War of the Rebellion: Serial 102 Page 0868 LOUISIANA AND THE TRANS-MISSISSIPPI. Chapter LX.

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this regard as fully as possible; the chief point being to keep the negroes quiet and at work at present. Time will regulate the matter eventually and both employers and employed will come to know what they must do.

I have the honor to be, colonel, Your very obedient servant,

WM. H. CLAPP,

Captain and Assistant Adjutant-General.

HDQRS. CAVALRY FORCES, DEPARTMENT OF THE GULF,

New Orleans, La., June 13, 1865.

Major P. D. VROOM,

Actg. Asst. Adjt. General, Cavalry Forces, Vicksburg, Miss.:

The troops are now subject to the orders of Major-general Sheridan, who has been notified that they are now ready.

S. L. WOODWARD,

Major and Assistant Adjutant-General.

DEPARTMENT OF THE INTERIOR,

Washington, June 13, 1865.

Honorable EDWIN M. STANTON,

Secretary of War:

SIR: I have the honor to transmit herewith a copy of a communication from the Honorable J. R. Doolittle, chairman of the Select Committee to Investigate Indian Affairs, in relation to threatened hostilities by Indians of the Southern plains, together with a copy of the report of the Commissioner of Indian Affairs, of the 12th instant, on the subject of Mr. Doolittle's letter, to which appears I respectfully invite Your attention.

I am, sir, very respectfully, Your obedient servant,

JAS. HARLAN,

Secretary.

[Inclosure Numbers 1.]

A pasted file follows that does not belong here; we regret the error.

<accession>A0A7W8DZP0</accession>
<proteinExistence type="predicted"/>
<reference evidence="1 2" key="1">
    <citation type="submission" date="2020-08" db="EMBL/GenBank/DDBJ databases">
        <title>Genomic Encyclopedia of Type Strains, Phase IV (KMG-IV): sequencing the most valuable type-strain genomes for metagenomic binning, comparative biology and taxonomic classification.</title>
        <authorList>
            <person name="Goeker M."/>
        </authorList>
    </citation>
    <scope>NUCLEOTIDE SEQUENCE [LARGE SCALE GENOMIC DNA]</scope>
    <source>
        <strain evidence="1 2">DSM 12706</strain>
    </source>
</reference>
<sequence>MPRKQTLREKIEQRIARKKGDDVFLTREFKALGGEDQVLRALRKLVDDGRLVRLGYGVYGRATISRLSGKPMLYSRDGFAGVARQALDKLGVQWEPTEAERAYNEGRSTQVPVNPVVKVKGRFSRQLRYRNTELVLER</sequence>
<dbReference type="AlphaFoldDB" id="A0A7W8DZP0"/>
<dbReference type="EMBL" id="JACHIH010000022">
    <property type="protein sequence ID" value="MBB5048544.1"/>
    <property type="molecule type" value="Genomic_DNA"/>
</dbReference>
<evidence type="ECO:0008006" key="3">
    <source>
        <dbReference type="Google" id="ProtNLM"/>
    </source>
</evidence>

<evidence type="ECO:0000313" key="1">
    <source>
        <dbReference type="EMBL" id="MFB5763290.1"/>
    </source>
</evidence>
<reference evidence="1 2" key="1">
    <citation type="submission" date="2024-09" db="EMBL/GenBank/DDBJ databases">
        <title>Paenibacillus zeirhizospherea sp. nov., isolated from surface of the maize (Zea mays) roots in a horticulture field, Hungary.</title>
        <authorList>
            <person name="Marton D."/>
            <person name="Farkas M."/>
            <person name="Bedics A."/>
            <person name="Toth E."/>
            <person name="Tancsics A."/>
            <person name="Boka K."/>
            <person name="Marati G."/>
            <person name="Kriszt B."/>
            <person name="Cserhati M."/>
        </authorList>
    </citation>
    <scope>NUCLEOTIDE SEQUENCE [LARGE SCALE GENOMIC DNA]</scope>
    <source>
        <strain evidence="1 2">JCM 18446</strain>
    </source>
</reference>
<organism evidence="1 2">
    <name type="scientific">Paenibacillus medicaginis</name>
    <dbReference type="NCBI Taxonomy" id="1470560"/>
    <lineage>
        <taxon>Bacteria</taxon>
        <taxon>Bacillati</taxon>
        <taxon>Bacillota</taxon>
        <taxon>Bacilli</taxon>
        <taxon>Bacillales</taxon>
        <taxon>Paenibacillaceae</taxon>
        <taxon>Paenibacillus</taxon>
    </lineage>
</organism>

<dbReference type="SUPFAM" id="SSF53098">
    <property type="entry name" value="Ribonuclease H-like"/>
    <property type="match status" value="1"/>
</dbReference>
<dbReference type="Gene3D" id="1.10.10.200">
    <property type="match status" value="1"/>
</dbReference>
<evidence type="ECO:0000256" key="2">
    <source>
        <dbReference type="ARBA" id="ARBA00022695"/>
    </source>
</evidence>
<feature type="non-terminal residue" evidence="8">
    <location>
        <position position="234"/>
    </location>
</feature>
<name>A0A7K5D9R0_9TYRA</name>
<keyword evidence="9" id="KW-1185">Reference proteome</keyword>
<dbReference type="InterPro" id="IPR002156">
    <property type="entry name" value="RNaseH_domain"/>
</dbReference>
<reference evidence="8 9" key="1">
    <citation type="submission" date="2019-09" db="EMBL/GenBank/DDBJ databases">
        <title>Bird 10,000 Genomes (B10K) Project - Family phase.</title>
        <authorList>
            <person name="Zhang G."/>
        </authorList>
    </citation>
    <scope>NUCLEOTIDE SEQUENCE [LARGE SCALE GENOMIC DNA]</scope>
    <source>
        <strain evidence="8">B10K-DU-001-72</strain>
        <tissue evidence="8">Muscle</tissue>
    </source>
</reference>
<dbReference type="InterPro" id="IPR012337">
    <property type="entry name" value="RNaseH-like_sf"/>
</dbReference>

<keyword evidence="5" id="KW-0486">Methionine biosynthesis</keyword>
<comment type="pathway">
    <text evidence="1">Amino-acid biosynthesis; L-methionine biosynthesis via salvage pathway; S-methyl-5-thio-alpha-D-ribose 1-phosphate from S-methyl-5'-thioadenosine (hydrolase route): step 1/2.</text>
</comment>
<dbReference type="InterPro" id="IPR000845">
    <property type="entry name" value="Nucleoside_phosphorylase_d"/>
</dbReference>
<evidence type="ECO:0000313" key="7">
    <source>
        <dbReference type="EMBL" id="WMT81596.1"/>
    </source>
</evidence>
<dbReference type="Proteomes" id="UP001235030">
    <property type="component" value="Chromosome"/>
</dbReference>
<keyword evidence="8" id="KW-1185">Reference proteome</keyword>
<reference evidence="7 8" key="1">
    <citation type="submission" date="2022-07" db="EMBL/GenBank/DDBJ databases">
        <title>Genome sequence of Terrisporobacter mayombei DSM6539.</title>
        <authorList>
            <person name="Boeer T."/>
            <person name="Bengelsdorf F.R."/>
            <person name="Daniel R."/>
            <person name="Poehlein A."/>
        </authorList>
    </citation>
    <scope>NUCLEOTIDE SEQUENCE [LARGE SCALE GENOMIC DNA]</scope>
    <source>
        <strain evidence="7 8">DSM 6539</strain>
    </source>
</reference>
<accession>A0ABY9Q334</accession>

FORT LARNED, May 31, 1865.

Honorable JAMES HARLAN:

SIR: We arrived here this morning. We find General Ford, in command of District of the Upper Arkansas, under orders from General Dodge to commence active hostilities against the Indians - the Cheyennes, Arapahoes, Kiowas, and Comanches - who are now all south of the Arkansas and said to be confederated together. They number some 5,000 to 7,000 warriors, are well mounted, the greatest horsemen in the world, and in a country they have held for hundreds of years; and if we must have war, we must have at least 5,000 mounted troops, and there will be an expense of from $25,000,000 to $50,000,000. As yet no great amount of bloodshed has taken place, except the treacherous, brutal, and cowardly butchery of the Cheyennes on Sand Creek, an affair in which the blame is on our side. It is that affair which has combined all the tribes against us. And why not? They were invited to place themselves under our protection. The sacred honor of our flag was violated, and unsuspecting women and children butchered, and their bodies horribly mutilated, and scenes enacted that a fiend should blush to record. We found Colonel Leavenworth at Cow Creek,